2015 MacRobert award finalists announced

Three UK technology companies – Artemis Intelligent Power, Endomag and Victrex – are in the running for this year’s MacRobert Award, the prestigious annual innovation prize awarded by the Royal Academy of Engineering.

Edinburgh-based Artemis Intelligent Power has developed a digital hydraulic power system that unlocks the ability to generate much greater levels of power from offshore wind turbines. As well as dramatically improving power capacity, the smart, modular system has been designed to overcome the significant reliability issues associated with existing turbines. Artemis is already developing world-leading systems, dramatically improving turbine efficiency and with it the prospects for future exploitation of wind power.

Artemis
Artemis

Meanwhile, Cambridge firm Endomag has pioneered a new breast cancer diagnostic tool that avoids the use of radioactive tracers in determining the spread of cancer through the lymphatic system. The cost and logistical challenges of relying on radioactive material have meant that sentinel lymph node biopsy – currently the best method of breast cancer staging – is  only available to one in six patients globally, creating a ‘postcode lottery’ for effective diagnosis. The SentiMag probe developed by Endomag identifies sentinel lymph nodes for removal by detecting a magnetic, rather than radioactive, tracer signal.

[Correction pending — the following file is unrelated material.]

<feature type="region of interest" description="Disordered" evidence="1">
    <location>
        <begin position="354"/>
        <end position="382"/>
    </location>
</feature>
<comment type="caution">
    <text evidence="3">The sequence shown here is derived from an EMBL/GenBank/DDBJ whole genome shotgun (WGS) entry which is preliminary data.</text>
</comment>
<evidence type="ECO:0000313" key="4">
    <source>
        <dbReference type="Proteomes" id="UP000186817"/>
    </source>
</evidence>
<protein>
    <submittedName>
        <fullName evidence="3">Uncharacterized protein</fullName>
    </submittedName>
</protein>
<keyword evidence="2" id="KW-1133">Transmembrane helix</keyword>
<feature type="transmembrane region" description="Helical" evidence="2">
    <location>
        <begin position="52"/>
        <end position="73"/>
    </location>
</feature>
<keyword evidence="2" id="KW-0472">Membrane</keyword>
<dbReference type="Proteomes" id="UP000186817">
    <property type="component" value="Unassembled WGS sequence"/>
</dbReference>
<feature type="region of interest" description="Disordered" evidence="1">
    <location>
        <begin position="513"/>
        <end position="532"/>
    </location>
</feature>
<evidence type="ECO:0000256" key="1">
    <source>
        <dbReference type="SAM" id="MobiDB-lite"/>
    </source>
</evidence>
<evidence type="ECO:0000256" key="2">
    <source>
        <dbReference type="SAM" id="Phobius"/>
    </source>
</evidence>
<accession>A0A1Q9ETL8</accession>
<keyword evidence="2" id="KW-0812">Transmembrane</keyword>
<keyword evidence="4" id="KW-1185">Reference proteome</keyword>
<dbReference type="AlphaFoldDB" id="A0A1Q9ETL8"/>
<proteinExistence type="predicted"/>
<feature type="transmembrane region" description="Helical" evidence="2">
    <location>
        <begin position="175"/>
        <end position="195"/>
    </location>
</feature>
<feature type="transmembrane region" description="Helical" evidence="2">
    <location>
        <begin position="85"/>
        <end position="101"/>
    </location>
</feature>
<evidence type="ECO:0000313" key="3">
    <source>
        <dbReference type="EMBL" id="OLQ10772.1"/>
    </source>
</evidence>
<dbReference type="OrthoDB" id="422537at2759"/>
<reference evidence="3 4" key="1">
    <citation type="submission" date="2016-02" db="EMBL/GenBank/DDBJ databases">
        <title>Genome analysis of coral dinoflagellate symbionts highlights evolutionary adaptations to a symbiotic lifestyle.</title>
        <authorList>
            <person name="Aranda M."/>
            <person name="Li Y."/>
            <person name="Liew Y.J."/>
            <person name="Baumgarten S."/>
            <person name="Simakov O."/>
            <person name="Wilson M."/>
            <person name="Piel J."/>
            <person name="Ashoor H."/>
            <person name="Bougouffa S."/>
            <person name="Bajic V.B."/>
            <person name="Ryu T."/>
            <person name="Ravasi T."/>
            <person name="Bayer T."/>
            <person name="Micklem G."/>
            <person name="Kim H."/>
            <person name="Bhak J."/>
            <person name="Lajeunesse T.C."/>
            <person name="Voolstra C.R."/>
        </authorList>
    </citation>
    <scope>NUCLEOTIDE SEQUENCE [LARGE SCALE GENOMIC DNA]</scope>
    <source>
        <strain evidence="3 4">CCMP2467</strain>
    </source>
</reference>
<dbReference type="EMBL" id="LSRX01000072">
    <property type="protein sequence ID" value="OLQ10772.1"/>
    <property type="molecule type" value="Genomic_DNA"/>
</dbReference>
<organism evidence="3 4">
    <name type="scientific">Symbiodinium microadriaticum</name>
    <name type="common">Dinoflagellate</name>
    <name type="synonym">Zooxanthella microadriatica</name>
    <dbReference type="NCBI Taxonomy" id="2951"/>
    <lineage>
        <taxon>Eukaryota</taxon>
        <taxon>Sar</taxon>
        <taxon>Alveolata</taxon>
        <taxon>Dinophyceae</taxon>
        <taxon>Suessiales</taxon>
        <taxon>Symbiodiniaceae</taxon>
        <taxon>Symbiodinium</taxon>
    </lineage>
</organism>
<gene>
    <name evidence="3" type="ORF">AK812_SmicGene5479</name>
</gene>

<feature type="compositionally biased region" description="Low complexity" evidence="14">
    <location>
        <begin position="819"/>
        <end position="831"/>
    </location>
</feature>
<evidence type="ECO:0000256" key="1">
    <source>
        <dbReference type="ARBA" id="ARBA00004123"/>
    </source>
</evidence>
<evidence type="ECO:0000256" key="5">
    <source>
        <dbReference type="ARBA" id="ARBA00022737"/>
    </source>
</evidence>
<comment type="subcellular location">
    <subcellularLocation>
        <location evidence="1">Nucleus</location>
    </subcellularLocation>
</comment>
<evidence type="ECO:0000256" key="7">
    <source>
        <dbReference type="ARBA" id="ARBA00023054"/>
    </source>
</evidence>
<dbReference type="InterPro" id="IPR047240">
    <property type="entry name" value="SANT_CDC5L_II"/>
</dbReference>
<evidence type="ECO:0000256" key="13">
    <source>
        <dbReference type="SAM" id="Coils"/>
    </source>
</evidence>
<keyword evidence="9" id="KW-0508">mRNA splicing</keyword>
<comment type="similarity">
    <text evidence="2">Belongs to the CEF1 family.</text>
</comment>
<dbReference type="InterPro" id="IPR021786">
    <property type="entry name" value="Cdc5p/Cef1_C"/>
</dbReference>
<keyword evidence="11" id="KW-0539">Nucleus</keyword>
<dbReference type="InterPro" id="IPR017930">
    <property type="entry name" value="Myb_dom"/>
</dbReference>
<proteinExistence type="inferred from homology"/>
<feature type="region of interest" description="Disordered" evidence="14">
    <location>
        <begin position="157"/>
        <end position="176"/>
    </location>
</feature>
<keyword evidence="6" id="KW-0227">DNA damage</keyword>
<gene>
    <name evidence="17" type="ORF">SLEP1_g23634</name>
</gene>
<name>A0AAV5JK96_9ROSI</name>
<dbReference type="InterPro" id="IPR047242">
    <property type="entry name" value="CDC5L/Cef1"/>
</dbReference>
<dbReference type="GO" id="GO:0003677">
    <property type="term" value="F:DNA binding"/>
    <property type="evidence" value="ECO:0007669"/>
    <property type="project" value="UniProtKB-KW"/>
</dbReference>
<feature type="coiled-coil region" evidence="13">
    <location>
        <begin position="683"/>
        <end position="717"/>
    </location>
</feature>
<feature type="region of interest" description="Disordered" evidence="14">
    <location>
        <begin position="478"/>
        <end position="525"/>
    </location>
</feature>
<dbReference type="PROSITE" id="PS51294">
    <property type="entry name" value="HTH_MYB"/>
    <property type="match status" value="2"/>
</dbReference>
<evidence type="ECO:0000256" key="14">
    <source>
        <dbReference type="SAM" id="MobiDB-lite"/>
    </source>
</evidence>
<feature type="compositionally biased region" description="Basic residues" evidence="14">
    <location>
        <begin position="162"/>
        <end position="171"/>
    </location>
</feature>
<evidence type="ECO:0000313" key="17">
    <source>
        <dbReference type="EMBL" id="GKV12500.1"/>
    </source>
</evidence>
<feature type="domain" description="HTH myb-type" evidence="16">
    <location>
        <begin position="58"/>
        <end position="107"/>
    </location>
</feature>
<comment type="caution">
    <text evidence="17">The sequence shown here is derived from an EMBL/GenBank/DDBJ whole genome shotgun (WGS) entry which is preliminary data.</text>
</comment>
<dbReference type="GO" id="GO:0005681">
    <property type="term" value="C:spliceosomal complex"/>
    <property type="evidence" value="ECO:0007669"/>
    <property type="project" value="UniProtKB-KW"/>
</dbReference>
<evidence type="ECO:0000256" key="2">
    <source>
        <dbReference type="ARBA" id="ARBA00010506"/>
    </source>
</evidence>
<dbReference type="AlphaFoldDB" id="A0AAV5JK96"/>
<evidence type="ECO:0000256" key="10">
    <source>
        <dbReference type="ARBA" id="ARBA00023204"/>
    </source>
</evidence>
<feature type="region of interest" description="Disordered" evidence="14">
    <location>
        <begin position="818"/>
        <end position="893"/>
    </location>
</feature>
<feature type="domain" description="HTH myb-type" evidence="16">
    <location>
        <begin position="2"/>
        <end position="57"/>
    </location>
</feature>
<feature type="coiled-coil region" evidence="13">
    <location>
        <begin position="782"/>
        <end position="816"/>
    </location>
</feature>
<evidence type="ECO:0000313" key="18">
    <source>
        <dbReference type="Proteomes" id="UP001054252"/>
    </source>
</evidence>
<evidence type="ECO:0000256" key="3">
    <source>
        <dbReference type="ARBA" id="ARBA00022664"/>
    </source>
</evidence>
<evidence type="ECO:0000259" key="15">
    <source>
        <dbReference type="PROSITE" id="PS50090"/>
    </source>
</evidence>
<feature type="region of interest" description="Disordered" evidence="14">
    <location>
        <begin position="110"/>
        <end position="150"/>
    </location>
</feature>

Endomag
Endomag

Finally, Blackpool’s Victrex has been nominated for its work on the highest performing ultra-thin polymers (plastics) in the world. Initially enabling smartphone speakers and earbuds to produce high-quality sound without risk of failure, they could now be a key material for enabling the flexible electronics revolution. In forms up to 20 times thinner than a human hair, the PEEK polymer is already found in over a billion consumer electronic devices and is also used as a lightweight replacement for metal in aircraft, cars and medical implants.

Established in 1969, the MacRobert Award is the UK’s longest-running national award for engineering innovation. Winners are chosen by a panel of 10 judges representing a broad spectrum of engineering expertise and each is a leader in their field.

Previous winners include the Rolls Royce Pegasus engine which was used to power the Harrier jump jet, and the first CT scanner.  Last year’s winner, SME Cobalt Light Systems, won for the innovation behind an airport security liquid scanner that can now be found in over 65 airports throughout Europe. The same technology is also being used to detect counterfeit goods and analyse food.

The three finalists are all competing for a gold medal and a £50,000 cash prize.  The winner will be announced on 16 July 2015 at the Academy’s annual awards dinner in London.